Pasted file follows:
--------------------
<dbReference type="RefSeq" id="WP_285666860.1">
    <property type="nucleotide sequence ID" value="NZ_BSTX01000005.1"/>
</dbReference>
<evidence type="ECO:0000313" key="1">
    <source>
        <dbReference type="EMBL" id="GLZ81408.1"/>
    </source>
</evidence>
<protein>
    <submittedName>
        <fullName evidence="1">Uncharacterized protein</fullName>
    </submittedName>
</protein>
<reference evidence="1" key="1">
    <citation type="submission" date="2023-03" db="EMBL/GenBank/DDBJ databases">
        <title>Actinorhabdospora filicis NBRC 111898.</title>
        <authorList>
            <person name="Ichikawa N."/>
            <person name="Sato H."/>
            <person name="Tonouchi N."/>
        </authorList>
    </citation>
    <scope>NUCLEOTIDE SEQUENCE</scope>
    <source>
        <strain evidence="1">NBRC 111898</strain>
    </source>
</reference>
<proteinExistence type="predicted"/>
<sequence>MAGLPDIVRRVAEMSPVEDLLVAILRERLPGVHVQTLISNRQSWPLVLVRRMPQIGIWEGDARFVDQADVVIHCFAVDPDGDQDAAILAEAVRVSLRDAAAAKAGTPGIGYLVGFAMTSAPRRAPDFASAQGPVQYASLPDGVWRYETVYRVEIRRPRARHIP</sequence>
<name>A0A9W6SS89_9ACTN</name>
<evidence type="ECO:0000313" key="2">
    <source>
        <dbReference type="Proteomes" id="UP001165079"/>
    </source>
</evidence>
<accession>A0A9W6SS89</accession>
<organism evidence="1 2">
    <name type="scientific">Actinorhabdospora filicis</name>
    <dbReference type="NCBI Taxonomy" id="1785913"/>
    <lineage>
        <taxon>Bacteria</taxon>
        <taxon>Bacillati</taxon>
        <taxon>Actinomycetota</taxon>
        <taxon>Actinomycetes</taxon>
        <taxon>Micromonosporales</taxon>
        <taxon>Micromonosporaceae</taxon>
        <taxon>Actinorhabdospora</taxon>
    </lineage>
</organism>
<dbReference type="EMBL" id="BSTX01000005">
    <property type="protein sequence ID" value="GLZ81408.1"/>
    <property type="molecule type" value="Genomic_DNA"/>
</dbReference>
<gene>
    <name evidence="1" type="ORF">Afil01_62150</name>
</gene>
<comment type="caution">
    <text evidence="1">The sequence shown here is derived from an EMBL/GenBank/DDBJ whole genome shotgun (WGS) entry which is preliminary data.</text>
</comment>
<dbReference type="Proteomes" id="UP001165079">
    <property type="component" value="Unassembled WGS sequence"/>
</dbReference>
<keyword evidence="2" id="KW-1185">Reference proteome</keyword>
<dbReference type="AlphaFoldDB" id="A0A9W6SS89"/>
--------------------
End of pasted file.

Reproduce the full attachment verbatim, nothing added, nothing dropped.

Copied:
<dbReference type="RefSeq" id="WP_285666860.1">
    <property type="nucleotide sequence ID" value="NZ_BSTX01000005.1"/>
</dbReference>
<evidence type="ECO:0000313" key="1">
    <source>
        <dbReference type="EMBL" id="GLZ81408.1"/>
    </source>
</evidence>
<protein>
    <submittedName>
        <fullName evidence="1">Uncharacterized protein</fullName>
    </submittedName>
</protein>
<reference evidence="1" key="1">
    <citation type="submission" date="2023-03" db="EMBL/GenBank/DDBJ databases">
        <title>Actinorhabdospora filicis NBRC 111898.</title>
        <authorList>
            <person name="Ichikawa N."/>
            <person name="Sato H."/>
            <person name="Tonouchi N."/>
        </authorList>
    </citation>
    <scope>NUCLEOTIDE SEQUENCE</scope>
    <source>
        <strain evidence="1">NBRC 111898</strain>
    </source>
</reference>
<proteinExistence type="predicted"/>
<sequence>MAGLPDIVRRVAEMSPVEDLLVAILRERLPGVHVQTLISNRQSWPLVLVRRMPQIGIWEGDARFVDQADVVIHCFAVDPDGDQDAAILAEAVRVSLRDAAAAKAGTPGIGYLVGFAMTSAPRRAPDFASAQGPVQYASLPDGVWRYETVYRVEIRRPRARHIP</sequence>
<name>A0A9W6SS89_9ACTN</name>
<evidence type="ECO:0000313" key="2">
    <source>
        <dbReference type="Proteomes" id="UP001165079"/>
    </source>
</evidence>
<accession>A0A9W6SS89</accession>
<organism evidence="1 2">
    <name type="scientific">Actinorhabdospora filicis</name>
    <dbReference type="NCBI Taxonomy" id="1785913"/>
    <lineage>
        <taxon>Bacteria</taxon>
        <taxon>Bacillati</taxon>
        <taxon>Actinomycetota</taxon>
        <taxon>Actinomycetes</taxon>
        <taxon>Micromonosporales</taxon>
        <taxon>Micromonosporaceae</taxon>
        <taxon>Actinorhabdospora</taxon>
    </lineage>
</organism>
<dbReference type="EMBL" id="BSTX01000005">
    <property type="protein sequence ID" value="GLZ81408.1"/>
    <property type="molecule type" value="Genomic_DNA"/>
</dbReference>
<gene>
    <name evidence="1" type="ORF">Afil01_62150</name>
</gene>
<comment type="caution">
    <text evidence="1">The sequence shown here is derived from an EMBL/GenBank/DDBJ whole genome shotgun (WGS) entry which is preliminary data.</text>
</comment>
<dbReference type="Proteomes" id="UP001165079">
    <property type="component" value="Unassembled WGS sequence"/>
</dbReference>
<keyword evidence="2" id="KW-1185">Reference proteome</keyword>
<dbReference type="AlphaFoldDB" id="A0A9W6SS89"/>